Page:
Can you give us some tips on how to figure out how much we need to support our family through the garden?
Gardening, or farming, is nothing if not a learning experience. It takes time to learn what grows best, not only in our regions, but in our own backyards. Additionally, it takes time to figure out which variety of any given plant is best! One of the most helpful things a gardener can do is to keep a gardening journal to keep track of that information and more. With each new growing season, you can tweak your plans until the yield matches your family needs.
To gauge how much of any type of produce you need to plant, however, here are some general guidelines.
- What do you currently eat? Keep a running list of the various fruits and vegetables your family consumes over a period of two to three weeks. Be sure to include canned and frozen vegetables that are part of your recipes and meals as well as quantities.
- With this list, do some research to determine which plants do best in your region and when to plant them. Record this information on a calendar so you don’t miss the prime planting season for broccoli or onions, for example.
- Your list will likely include a few fruits and veggies that may not thrive well, or not at all, in your region. Your options are to either stock up on freeze-dried, frozen, canned or dehydrated versions of these foods or explore the world of hydroponics, which allows for year-round gardening.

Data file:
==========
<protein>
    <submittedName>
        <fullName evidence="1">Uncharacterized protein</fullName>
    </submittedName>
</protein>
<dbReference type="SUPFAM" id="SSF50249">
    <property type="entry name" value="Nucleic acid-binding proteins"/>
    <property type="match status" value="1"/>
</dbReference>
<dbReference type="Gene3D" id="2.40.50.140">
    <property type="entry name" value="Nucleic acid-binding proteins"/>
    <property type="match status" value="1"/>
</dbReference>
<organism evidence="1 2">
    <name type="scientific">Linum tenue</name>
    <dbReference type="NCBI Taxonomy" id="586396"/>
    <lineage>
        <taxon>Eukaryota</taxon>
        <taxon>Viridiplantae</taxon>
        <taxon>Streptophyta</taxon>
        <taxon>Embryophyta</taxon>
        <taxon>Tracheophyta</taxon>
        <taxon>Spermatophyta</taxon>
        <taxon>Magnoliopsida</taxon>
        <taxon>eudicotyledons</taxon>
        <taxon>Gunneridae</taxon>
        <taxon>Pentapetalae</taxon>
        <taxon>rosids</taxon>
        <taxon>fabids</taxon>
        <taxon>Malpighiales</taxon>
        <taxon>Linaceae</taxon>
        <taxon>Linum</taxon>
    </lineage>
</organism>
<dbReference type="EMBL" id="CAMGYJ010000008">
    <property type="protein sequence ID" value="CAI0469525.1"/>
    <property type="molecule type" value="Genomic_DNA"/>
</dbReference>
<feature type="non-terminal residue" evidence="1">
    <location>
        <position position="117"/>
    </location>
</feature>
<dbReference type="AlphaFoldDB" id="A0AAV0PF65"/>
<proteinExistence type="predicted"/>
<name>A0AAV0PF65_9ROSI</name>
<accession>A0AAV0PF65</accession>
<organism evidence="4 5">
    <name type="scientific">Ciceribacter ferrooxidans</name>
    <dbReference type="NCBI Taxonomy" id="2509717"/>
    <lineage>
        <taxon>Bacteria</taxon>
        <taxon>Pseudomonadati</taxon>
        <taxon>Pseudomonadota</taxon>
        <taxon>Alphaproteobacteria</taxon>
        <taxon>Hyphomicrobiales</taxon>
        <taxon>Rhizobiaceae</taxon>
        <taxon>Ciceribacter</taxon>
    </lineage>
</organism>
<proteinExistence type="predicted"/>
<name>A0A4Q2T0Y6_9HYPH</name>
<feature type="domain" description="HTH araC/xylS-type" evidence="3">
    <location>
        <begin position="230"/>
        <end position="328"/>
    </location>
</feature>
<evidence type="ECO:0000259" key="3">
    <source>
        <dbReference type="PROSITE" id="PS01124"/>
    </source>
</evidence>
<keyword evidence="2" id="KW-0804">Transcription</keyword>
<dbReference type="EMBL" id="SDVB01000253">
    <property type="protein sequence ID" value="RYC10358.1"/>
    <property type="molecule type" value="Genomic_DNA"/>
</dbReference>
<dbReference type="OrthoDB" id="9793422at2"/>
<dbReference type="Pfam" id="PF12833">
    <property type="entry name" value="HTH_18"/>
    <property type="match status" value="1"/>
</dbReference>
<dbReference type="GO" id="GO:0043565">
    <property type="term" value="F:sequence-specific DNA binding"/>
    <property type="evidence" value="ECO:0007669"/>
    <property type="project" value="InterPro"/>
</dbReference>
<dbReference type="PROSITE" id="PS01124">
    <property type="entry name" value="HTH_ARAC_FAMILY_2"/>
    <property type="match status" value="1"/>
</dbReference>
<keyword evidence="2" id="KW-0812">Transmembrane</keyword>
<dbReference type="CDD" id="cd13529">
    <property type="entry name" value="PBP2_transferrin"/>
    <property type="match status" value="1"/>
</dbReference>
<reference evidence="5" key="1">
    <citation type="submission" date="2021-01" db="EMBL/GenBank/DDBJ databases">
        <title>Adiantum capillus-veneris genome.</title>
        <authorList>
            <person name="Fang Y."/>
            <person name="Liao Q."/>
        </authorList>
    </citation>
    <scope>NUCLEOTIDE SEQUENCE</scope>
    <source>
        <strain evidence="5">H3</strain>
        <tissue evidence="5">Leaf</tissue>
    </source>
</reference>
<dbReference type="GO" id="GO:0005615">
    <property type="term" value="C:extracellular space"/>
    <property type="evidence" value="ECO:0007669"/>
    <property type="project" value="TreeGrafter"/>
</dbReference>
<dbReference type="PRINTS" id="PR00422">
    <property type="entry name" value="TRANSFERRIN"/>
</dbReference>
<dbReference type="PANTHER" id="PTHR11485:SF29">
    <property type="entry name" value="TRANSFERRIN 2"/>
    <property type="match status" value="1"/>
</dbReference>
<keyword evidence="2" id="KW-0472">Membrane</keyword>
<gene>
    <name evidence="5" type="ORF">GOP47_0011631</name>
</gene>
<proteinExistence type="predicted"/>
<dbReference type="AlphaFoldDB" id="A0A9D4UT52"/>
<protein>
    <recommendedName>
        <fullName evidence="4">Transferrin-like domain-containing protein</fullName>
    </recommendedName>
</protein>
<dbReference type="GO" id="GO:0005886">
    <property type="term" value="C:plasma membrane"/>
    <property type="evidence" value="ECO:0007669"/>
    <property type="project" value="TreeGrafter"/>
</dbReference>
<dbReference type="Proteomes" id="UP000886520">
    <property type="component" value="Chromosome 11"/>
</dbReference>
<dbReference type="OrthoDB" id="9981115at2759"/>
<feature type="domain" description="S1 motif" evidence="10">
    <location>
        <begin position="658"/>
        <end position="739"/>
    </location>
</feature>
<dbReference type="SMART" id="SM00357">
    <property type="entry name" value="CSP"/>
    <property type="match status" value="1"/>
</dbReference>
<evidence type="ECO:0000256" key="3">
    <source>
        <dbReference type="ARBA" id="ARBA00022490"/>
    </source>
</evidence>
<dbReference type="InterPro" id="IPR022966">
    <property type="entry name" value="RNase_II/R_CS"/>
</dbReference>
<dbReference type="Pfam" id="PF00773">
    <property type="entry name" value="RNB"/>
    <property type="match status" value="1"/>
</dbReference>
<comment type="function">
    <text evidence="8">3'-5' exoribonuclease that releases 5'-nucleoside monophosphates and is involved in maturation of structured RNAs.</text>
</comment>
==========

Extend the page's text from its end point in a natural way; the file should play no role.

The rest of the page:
- Once you know what to grow and when, your next step is to determine how much to grow of each crop. I know that I like serving a salad several times a week with our dinners, so I have planted more lettuce and spinach than radishes. We love fresh salsa, so I’ve planted four different varieties of chile peppers, cilantro and onions, but no Swiss chard!
- Trial and error will tell you how much a single plant will yield. I’ve found that seed packet information and gardening books are sometimes overly optimistic in their estimations as there are so many variables involved.
- When you find your garden yielding far more produce than you and your family could possibly eat, plan on preserving the extra and sharing with others.
- Here is a chart that might give you an idea of how much of a given crop to plant per person.
Remember that the success or failure of a specific crop, or even your entire garden, depends on many factors. It’s such an inexact science! More than anything, enjoy the process and learn from it. Get your kids involved from the beginning, and give them plenty of responsibility with the watering, weeding, and harvesting. What a great education during their summer vacations!